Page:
British PM leaves phone hacking behind for Africa trip
Prime Minister David Cameron begins a two-day trip to South Africa and Nigeria on Monday, leaving behind the national phone hacking scandal to promote British trade on the continent.
In his first visit to the region since taking office in May 2010, Cameron is leading a high-level business delegation to South Africa on Monday, where he will call for more trade within the continent to reduce its reliance on aid.
He admitted the issue of an African free trade area, negotiations on which were launched by 26 states last month, was not as headline-grabbing as aid concerts such as Live Aid, but argued it could be far more powerful.
"In the past, there were marches in the West to drop the debt. There were concerts to increase aid. And it was right that the world responded," Cameron wrote in an article in South Africa's Business Daily ahead of his arrival.
"But they have never once had a march or a concert to call for what will in the long term save far more lives and do far more good -- an African free trade area."
Cameron argued that a free trade area could increase gross domestic product across the continent by an estimated $62 billion a year -- $20 million more than the world gives sub-Saharan Africa in aid.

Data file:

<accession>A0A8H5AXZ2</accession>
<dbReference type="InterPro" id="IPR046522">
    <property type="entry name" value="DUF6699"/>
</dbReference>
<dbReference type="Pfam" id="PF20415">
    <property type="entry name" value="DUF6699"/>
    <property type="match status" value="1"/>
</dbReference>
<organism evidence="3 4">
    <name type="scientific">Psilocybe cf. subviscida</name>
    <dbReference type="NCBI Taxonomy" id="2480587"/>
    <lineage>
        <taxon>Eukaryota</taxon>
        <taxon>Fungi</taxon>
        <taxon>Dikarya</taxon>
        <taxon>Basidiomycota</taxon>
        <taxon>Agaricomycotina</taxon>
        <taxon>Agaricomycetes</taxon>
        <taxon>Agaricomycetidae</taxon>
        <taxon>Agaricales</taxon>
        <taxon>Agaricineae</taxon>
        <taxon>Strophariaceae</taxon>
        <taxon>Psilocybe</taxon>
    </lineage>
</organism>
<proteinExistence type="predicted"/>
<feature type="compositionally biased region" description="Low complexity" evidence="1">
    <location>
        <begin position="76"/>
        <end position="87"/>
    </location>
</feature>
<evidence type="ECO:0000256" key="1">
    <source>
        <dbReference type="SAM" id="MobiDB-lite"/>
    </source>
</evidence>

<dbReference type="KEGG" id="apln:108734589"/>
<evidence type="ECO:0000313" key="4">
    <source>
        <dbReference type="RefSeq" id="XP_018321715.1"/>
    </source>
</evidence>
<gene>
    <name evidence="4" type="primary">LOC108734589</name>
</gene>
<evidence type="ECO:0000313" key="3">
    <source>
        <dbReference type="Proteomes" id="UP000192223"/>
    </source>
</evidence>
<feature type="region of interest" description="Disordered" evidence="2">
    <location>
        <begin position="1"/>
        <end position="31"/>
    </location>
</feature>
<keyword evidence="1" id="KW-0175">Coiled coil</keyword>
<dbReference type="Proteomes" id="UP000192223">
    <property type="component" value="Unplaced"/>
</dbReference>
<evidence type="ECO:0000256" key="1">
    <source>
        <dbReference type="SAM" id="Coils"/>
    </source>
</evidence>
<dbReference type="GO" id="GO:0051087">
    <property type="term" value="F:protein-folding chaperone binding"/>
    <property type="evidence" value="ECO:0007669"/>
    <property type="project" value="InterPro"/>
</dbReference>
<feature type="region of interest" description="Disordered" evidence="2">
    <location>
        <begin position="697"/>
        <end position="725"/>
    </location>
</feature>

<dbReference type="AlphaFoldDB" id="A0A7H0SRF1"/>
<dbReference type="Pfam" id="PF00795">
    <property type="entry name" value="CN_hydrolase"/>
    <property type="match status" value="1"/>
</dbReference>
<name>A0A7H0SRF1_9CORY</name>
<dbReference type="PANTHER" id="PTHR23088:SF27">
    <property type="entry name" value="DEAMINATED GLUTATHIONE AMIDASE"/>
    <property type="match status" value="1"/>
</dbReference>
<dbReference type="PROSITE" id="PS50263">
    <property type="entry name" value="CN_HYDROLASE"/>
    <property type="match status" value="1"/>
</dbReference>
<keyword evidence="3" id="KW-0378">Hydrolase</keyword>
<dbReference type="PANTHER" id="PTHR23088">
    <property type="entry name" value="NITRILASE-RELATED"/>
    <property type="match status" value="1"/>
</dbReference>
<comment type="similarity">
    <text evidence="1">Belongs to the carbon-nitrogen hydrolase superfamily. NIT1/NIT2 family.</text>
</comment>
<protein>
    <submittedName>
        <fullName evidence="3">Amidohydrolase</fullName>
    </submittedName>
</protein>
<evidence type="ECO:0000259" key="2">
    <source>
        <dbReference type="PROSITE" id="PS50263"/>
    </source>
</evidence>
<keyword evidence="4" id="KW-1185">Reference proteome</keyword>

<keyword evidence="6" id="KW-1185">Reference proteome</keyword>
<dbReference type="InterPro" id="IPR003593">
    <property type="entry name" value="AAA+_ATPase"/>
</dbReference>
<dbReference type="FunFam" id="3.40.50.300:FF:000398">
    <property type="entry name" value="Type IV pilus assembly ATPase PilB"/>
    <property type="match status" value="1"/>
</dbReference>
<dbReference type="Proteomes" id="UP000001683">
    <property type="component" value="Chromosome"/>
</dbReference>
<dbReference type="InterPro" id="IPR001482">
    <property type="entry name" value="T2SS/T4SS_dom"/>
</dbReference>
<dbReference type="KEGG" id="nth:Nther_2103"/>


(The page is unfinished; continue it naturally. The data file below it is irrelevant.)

African leaders agreed in South Africa last month to launch negotiations on creating a free trade zone that would include 26 countries with a combined economy estimated at $875 billion (597 billion euros).
Cameron is accompanied on his trip by a delegation of 25 business leaders, from the chief executive of Barclays bank, Bob Diamond, to the director of communications and public policy of the English Premier League, Bill Bush.
However, commentators at home will likely question the timing of his trip, in the middle of a firestorm over phone hacking at the News of the World.
The scandal led to the arrest Sunday of Rebekah Brooks, a former editor of the tabloid, and the shock resignation of Paul Stephenson, Britain's top policeman.
The Metropolitan Police chief quit over his reported links with Murdoch's media empire.
Cameron described Stephenson's departure as "a very sad occasion for him," adding "I wish him well for the future."
Brooks resigned as chief executive of Murdoch's News International newspaper division on Friday, although she denies wrongdoing.
Cameron is friends with Brooks, and has also come under fire for his decision to employ her successor as editor, Andy Coulson, as his media chief until January. Coulson was also arrested earlier this month over hacking.
© 2011 AFP